Must-visit attractions in China's Xi’an

Xi'an attractions are most famously of an ancient nature, notably the Terracotta Army and ancient capital architecture. They date back to the union of China in 221 BC by First Emperor Qin who had the life-size Terracotta Army fashioned to accompany him into the afterlife.

Iran (IMNA) - Xi'an is one of the oldest cities in China with about 3,000 years of history. The abundance of historically important relics and cultural heritage makes Xi'an one of the top historical destinations in the world and perhaps the best place to witness China's ancient history. Here, we have listed top historical attractions to visit in Iran's Isfahan sister city.

Army of Terracotta Warriors

The Terracotta Army isn't just Xi'an's premier sight: it's one of the most famous archaeological finds in the world. This subterranean life-size army of thousands has silently stood guard over the soul of China's first unifier for more than two millennia. Either Qin Shi Huang was terrified of the vanquished spirits awaiting him in the afterlife or, as most archaeologists believe, he expected his rule to continue in death as it had in life. Whatever the case, the guardians of his tomb – who date from the 3rd century BC – today offer some of the greatest insights we have into the world of ancient China.

Must-visit attractions in China's Xi’an

Xi'an City Walls

Xi'an is one of the few cities in China where the imposing old city walls still stand. Built in 1370 during the Ming dynasty, the magnificent 12m-high walls are surrounded by a dry moat and form a rectangle with a perimeter of 14km. Most sections have been restored or rebuilt, and it is possible to walk the walls in their entirety in a leisurely four hours (or around two hours by bike, or at a slow jog).

Must-visit attractions in China's Xi’an

Big Goose Pagoda

This seven-storey pagoda, Xi'an’s most famous landmark, 4km southeast of the South Gate and formerly within the old (and huge) Tang dynasty city wall, dominates the surrounding modern buildings. One of China’s best examples of a Tang-style pagoda (squarish rather than round), it was completed in AD 652 to house Buddhist sutras brought back from India by the monk Xuan Zang. His travels inspired one of the best-known works of Chinese literature, Journey to the West.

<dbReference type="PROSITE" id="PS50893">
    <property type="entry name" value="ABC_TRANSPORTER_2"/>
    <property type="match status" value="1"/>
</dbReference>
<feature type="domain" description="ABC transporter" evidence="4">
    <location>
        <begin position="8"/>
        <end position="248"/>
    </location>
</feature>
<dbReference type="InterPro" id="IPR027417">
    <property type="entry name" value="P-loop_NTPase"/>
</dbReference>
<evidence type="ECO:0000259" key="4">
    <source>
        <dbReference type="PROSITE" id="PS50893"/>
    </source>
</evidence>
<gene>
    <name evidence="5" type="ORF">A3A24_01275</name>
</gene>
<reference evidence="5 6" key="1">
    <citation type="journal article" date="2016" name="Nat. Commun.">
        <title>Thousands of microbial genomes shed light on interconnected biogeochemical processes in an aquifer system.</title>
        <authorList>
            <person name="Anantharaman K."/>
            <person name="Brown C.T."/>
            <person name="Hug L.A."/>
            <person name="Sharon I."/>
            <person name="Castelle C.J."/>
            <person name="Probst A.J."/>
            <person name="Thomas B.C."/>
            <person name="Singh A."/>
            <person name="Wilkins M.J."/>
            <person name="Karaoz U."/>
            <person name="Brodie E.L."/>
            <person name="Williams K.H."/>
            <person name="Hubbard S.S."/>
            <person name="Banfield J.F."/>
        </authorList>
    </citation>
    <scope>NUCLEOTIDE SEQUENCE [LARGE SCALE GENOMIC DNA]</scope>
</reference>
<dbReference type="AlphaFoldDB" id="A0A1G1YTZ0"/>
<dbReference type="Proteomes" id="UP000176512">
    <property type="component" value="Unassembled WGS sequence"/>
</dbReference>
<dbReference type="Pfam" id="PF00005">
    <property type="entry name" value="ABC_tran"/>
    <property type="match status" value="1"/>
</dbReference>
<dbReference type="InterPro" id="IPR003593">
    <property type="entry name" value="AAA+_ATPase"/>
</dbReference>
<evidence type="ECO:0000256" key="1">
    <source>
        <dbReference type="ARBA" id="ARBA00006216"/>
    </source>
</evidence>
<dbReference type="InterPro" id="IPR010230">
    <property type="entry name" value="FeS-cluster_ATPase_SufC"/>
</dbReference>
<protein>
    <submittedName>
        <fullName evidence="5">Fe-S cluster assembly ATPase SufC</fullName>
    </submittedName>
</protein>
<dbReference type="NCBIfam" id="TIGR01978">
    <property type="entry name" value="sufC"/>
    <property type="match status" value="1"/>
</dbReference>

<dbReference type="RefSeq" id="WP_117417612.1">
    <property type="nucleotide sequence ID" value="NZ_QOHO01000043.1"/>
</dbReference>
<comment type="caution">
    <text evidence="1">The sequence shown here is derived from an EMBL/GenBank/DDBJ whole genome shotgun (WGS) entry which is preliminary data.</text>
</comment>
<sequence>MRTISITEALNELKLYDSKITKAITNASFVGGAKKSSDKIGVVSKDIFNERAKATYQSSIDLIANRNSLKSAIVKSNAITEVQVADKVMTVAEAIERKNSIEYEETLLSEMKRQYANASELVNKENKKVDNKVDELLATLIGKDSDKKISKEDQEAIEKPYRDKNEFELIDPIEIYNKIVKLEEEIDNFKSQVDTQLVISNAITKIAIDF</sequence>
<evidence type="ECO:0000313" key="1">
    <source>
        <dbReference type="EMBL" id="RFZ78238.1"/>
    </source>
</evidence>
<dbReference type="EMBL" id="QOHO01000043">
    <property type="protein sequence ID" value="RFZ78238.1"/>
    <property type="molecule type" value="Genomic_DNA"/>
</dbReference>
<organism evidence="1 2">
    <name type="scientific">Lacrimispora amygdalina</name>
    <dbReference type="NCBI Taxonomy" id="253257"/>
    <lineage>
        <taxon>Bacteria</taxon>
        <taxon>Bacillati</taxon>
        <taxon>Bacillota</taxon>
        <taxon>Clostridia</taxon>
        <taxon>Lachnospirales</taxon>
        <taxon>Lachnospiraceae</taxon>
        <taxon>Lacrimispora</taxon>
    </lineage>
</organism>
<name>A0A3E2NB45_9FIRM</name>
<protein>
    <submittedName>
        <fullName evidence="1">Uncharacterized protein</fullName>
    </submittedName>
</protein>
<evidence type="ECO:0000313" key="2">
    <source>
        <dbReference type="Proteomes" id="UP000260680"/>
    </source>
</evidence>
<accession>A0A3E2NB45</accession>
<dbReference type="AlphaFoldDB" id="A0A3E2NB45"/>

Must-visit attractions in China's Xi’an

Tomb of Emperor Jingdi

This tomb, also referred to as the Han Jing Mausoleum, Liu Qi Mausoleum and Yangling Mausoleum, is the burial place of the Han-dynasty emperor Jingdi (188–141 BC) and is quite possibly Xi'an’s most underrated highlight. If you only have time for two sights outside Xi'an, make it the Army of Terracotta Warriors and this impressive museum and tomb. Unlike the warriors, though, it's not inundated with visitors so you'll have elbow room to fully appreciate what you’re seeing.

Must-visit attractions in China's Xi’an

Great Mosque

Bigger than many temples in China, the Great Mosque is a gorgeous blend of Chinese and Islamic architecture and one of the most fascinating sacred sites in the land. The present buildings are mostly Ming and Qing, though the mosque was founded in the 8th century. Arab influences extend from the central minaret (cleverly disguised as a stumpy pagoda) to the enormous turquoise-roofed Prayer Hall (not open to visitors) at the back of the complex, dating from the Ming dynasty.

Must-visit attractions in China's Xi’an

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